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At the end of September 2011, my mom passed away after a nine-year battle with breast cancer. A month later would’ve been her 60th birthday. A month after that, we faced our first Thanksgiving without her, and—you see the pattern—exactly a month later, our first Christmas following her death.
At the time, my kids were 9, 6, and 4. Until that year, we had been heavy on holiday traditions. My mom instilled these traditions in my sister and me from the time we were very young. Every year, on the day after Thanksgiving, we would trudge into the evergreen pine tree field to select and cut down the “perfect” tree. After hauling it back to the house, Mom would wrestle with the prickly needles in an attempt to cover each branch with strings of twinkly lights. We would blast Celine Dion’s Christmas album and dance around while adding ornaments that were older than me.
About a week or two before Christmas, we would make batches of Christmas cookie dough to refrigerate in wax paper overnight before the Great Cookie Decorating Day. We spent hours the next day, rolling, flouring, cutting, baking, frosting, and decorating until every kitchen countertop was covered with platters of colorful Christmas cookies.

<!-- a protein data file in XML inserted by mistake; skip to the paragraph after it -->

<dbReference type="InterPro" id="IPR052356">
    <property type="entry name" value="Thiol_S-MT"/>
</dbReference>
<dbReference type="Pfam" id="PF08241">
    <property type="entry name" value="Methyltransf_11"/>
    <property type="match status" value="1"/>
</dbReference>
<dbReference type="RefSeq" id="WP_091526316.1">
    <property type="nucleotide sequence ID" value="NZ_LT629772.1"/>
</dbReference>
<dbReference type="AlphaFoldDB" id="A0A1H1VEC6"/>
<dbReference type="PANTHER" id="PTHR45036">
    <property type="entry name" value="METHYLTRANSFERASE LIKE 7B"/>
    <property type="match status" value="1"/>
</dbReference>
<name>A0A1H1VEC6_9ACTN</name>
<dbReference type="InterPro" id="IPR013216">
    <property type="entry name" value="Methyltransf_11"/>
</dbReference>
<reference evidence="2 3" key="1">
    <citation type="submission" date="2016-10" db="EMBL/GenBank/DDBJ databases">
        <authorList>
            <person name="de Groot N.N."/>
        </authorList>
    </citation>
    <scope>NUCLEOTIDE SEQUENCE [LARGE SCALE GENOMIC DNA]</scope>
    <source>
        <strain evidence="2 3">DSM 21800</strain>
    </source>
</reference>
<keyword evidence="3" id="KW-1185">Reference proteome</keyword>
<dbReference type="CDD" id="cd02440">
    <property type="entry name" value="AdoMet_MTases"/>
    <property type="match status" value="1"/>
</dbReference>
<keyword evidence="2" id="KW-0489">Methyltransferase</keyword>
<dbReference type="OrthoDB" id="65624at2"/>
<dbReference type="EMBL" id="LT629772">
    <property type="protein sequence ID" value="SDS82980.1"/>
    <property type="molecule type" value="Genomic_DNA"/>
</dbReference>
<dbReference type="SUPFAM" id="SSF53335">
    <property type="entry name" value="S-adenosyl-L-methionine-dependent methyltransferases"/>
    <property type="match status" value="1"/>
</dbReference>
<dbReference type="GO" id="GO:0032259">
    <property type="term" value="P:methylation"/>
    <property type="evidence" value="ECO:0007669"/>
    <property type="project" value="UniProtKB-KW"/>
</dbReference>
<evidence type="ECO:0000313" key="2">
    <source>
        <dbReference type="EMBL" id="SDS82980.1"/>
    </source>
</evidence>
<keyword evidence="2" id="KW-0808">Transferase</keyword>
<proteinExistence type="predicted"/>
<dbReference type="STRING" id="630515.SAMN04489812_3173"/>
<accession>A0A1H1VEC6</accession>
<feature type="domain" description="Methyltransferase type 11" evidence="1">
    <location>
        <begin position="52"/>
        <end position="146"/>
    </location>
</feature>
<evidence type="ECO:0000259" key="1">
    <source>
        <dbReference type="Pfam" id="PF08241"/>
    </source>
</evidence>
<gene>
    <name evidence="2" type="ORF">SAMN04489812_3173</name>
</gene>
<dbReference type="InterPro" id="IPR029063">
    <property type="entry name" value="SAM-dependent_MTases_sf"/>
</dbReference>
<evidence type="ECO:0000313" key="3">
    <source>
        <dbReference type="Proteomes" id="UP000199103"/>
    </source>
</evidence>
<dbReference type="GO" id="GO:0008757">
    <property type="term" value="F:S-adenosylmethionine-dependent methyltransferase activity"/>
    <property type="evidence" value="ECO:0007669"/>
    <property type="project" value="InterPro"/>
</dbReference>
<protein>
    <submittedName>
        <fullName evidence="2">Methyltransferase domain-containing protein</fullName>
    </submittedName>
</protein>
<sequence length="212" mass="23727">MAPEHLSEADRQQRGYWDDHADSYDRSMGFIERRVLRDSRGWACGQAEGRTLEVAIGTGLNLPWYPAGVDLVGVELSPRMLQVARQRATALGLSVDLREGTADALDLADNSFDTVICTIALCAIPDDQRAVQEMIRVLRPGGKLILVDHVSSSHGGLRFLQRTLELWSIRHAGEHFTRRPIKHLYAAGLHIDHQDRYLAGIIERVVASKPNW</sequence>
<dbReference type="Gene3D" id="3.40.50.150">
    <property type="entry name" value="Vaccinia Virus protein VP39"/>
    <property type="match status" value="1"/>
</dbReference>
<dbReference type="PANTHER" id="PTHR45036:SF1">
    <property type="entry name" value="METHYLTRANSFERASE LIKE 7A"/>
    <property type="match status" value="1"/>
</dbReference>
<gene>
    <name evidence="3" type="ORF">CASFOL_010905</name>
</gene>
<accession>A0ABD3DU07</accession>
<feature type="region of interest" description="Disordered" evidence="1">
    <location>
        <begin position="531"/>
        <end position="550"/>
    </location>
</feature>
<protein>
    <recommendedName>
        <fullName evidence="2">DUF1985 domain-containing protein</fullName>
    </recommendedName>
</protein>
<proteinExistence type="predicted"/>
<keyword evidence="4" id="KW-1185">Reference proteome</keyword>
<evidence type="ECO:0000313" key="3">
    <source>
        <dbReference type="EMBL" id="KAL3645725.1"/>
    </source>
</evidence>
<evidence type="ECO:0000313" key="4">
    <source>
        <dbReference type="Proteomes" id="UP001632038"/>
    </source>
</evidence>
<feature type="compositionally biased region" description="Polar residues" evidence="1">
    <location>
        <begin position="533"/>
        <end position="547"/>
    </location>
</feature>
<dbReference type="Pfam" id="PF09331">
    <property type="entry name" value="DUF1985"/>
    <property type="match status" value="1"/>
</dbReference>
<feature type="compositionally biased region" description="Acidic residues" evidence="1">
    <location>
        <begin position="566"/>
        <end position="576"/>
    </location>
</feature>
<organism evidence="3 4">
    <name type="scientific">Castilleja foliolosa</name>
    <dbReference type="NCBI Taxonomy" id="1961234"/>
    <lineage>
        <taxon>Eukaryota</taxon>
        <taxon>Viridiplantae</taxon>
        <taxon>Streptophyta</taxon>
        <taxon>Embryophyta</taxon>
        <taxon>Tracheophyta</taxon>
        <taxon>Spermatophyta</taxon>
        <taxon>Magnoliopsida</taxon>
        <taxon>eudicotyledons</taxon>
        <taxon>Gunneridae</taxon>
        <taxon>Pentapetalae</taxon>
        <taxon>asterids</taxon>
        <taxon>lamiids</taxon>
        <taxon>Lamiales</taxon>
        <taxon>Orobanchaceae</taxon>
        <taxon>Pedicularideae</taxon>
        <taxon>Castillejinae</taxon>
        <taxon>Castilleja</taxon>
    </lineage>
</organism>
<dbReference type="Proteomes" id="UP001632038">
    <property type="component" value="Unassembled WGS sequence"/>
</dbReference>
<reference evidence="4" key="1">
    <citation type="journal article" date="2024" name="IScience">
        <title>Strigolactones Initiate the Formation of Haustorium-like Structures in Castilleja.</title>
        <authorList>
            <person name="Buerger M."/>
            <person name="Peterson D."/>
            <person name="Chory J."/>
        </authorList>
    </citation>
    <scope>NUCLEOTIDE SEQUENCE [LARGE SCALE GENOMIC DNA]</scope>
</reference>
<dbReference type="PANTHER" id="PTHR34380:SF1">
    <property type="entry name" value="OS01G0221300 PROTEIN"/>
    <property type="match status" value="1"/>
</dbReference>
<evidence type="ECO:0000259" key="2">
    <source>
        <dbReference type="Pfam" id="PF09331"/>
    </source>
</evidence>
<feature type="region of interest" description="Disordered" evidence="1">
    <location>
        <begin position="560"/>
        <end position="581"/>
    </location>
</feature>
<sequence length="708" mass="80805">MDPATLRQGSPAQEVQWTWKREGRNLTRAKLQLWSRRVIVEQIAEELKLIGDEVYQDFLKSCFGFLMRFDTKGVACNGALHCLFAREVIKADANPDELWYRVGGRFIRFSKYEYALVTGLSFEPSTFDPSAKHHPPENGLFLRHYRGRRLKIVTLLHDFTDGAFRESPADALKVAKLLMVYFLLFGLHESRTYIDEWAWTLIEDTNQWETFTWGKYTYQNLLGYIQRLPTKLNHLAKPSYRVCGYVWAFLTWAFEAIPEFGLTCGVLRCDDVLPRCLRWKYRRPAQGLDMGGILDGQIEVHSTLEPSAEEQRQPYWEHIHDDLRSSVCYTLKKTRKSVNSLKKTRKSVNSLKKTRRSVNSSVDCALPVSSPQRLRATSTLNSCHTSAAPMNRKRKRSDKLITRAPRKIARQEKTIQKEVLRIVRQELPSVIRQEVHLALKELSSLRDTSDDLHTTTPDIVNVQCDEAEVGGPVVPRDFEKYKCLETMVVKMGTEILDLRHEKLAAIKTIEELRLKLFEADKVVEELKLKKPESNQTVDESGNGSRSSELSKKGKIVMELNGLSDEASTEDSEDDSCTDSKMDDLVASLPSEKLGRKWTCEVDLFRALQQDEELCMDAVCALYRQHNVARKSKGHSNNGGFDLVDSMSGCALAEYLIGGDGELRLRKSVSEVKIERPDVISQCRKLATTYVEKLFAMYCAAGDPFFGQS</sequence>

On Christmas Eve, we gathered around the table for fondue. We laughed and told stories while fondue sticks with poked pieces of meat sizzled in the hot oil. We dipped cubes of fruit into melted chocolate for dessert before waddling with full bellies to the Christmas Eve service at church. We sang Silent Night in the darkened sanctuary and passed flames of light from candle to handheld candle and watched the room gradually brighten with the hope of Christ’s coming.
I could go on and on, but you get the picture – we had traditions. From year to year, we rarely deviated from the cemented expectations.
And then Mom died.
She had been the glue that held everything together.
And now she was gone.
Let me start by saying that if there’s one thing I’ve learned about grief, it’s that it’s different for everyone. Shucks, it’s not only different from person to person, but it can be different for the same person from day to day or even hour to hour! It’s completely unpredictable.
So maybe you can relate to my experience, or maybe you’ve responded completely differently – and that’s totally fine. My reaction has bent and morphed from year to year.
But that first year, I surprised myself. After 30 years doing the same thing to celebrate the holidays, after my mom died, I didn’t want any of it. Not the music, not the lights, not the cookies. Nothing.